UPDATE 2: Welcome Instapundit readers! After the problems a couple of months ago, it’s nice to be set up to handle an Instalanche. Glenn notices that writing on the deficit doesn’t even involve virtual gay sex, which must explain the 527 Media’s lack of interest in this news in this post.

UPDATE 3, Oct. 12: The absolute final number reported by Treasury on Oct. 11 ended up being $247.7 billion.

UPDATE 4, Oct. 15: Welcome to Carnival of Insanities readers. A few days ago, this post got noticed by another Post — The New York Post.

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25 Comments

  1. That is why we have to try much harder to spread Foleygate to cover up everything else, such as Iraq, and the economy, until may be after Nov. 2008.

    Comment by ic — October 8, 2006 @ 4:55 pm

  2. I like this list of amazing things Bush has done, but I don’t see on here where he invented electricity and proved unicorns are real. Sadly incomplete.

    Comment by The Mousekeeters — October 8, 2006 @ 5:10 pm

  3. And why hasn’t there been any mention of when W raised a baby from the dead with only the power of his electroshockovisionTM? Damned liberal media!

    Comment by Auguste — October 8, 2006 @ 5:17 pm

  4. Half the time to cut the deficit in half…

    Bizzyblog » The Federal Budget Deficit: Bush Benchmark Achieved, Ignored

    I am staying pretty ignorant of specific policies. I just don’t have the time to catch up, stay abreast of everything to where I can say something that is not just a regurgi…

    Trackback by Hundie Jo dot com — October 8, 2006 @ 5:55 pm

  5. [...] Tom Blumer has the details on a benchmark Bush has achieved, that the MSM has conveniently ignored. By: Sister Toldjah

    Pingback by Sister Toldjah » Federal budget deficit: Bush delivers on a promise - ahead of schedule — October 8, 2006 @ 7:43 pm

  6. #1, #2 and #3, really impressive arguments (/sarcasm). Amazing how you volunteered to display your ignorance.

    Comment by TBlumer — October 8, 2006 @ 8:58 pm

  7. Federal Deficit Cut In Half Three Years Earlier Than Expected…

    Just another reason why Democrats and their allies in the media would like to keep Mark Foley in the headlines as long as possible: A huge point has been virtually if not totally ignored since the announcement on Friday that the reported federal defici…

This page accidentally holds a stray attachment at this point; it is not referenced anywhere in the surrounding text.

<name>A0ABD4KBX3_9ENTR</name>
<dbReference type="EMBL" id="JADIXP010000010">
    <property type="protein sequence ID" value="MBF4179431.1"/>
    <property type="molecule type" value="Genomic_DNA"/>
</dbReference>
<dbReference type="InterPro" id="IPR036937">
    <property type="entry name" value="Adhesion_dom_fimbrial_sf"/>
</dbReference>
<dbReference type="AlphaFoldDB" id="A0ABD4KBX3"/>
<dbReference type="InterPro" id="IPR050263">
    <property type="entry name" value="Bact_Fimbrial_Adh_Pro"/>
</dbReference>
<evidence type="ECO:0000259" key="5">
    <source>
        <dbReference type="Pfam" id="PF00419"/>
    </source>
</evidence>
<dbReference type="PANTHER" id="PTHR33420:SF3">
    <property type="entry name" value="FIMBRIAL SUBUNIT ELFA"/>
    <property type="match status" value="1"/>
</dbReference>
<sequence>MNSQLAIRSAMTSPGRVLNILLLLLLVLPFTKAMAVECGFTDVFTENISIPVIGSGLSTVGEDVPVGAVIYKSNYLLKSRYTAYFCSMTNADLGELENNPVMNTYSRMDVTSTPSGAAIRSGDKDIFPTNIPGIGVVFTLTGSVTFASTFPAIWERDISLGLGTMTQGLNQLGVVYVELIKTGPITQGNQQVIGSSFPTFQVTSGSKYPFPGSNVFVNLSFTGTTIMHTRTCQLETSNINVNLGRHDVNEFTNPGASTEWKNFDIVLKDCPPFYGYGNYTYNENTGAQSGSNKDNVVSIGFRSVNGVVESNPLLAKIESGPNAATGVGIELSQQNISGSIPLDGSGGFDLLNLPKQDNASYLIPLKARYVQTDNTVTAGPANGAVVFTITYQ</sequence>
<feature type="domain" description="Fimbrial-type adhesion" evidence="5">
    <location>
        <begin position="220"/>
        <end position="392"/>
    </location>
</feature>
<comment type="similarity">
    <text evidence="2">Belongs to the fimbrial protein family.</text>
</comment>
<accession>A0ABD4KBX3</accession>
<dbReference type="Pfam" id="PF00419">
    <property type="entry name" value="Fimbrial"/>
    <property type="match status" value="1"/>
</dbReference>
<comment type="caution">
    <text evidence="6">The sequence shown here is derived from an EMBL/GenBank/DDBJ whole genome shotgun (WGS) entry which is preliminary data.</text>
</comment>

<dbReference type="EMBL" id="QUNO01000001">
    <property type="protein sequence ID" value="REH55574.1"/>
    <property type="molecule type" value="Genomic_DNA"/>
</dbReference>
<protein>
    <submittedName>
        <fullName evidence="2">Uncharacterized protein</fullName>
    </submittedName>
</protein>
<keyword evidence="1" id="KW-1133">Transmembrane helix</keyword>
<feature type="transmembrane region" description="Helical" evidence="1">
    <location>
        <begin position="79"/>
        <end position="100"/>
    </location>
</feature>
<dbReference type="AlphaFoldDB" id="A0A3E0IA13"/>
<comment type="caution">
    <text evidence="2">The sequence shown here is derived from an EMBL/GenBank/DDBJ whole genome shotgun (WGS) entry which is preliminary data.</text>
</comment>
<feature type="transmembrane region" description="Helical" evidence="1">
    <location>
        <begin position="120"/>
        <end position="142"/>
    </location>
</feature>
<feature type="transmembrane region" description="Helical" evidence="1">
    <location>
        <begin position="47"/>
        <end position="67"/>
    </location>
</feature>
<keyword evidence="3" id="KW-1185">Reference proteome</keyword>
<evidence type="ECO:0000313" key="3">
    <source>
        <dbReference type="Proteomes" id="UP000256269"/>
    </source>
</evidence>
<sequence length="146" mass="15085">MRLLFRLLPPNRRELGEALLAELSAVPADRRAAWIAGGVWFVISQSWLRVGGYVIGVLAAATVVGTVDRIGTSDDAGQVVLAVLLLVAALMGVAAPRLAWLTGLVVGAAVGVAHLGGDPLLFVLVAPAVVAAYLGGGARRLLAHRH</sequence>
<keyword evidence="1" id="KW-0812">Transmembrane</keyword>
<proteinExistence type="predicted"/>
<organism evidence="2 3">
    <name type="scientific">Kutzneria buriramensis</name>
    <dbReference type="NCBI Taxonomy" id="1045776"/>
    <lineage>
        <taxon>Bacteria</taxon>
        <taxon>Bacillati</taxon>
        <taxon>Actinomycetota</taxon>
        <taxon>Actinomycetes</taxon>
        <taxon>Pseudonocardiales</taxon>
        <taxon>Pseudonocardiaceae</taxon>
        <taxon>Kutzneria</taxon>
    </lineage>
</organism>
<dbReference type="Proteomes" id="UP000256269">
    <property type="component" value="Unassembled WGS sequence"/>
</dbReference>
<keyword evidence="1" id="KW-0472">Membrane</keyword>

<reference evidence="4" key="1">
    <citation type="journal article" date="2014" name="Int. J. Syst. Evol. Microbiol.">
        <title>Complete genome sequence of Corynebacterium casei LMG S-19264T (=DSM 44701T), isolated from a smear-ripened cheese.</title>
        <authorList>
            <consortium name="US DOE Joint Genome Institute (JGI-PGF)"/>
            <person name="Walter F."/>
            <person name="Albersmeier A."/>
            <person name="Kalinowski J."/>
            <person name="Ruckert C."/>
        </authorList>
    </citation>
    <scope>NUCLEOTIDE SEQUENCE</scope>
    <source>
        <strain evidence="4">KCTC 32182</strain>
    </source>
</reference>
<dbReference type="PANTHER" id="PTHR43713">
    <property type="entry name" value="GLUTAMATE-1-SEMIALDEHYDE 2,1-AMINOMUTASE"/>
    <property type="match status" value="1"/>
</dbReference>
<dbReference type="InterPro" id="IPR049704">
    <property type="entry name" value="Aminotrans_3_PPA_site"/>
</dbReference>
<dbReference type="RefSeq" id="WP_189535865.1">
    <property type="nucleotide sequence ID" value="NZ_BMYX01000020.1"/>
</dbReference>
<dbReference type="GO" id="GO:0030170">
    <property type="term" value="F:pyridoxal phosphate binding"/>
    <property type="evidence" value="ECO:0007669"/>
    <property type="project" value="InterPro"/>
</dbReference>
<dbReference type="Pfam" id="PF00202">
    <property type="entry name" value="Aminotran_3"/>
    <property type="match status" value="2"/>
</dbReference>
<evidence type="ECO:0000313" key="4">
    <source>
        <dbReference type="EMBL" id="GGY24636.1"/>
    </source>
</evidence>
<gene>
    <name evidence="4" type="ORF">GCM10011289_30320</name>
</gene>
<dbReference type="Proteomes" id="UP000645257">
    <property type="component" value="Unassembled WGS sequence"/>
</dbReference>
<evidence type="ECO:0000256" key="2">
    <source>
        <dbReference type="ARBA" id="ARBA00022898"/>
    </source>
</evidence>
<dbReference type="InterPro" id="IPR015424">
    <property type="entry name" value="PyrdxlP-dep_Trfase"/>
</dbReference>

Trackback by Say Anything — October 8, 2006 @ 9:13 pm

  8. No surprise it wasnt reported widely. None at all. Good post.

    Comment by Ben Keeler — October 9, 2006 @ 12:38 am

  9. The funny thing is that those comments, 2 and 3, could easily have been made by News Producers at any of the major networks without additional irony, and comment #1 could have been made at the New York Times without any irony whatsoever.

    News is news, whether it casts Bush in a good light, or bad. Choosing what to report is more about thought control than informing a democratic populace.

    Comment by moptop — October 9, 2006 @ 8:37 am

  10. [...] Our economy is the beautiful girl next door that the media keeps on failing to notice. Or perhaps dismissing as too geeky to pay attention to. I like geek girls, though. [...]

    Pingback by The Girl Next Door « Tai-Chi Policy — October 9, 2006 @ 12:23 pm

  11. [...] BizzyBlog reported yesterday that the reported federal deficit has been cut in half since three years ago, when the Bush administration predicted it would halve the deficit in six years. [...]

    Pingback by Necessary Roughness » Blog Archive » Federal Deficit Cut in Half, Three Years Early — October 9, 2006 @ 10:56 pm

  12. What you conveniently ignore is that Clinton *had* the budget balanced. It took Bush to create a crisis, go back to dropping taxes and deficit spending, and it’s going to take 12 years before the annual budget is in the black.

    Imagine the crowing the Repubs could have done if Bush had have just cut spending without going to deficit financing. The US might actually become an economic superpower again.

    Comment by vuarra — October 10, 2006 @ 5:39 am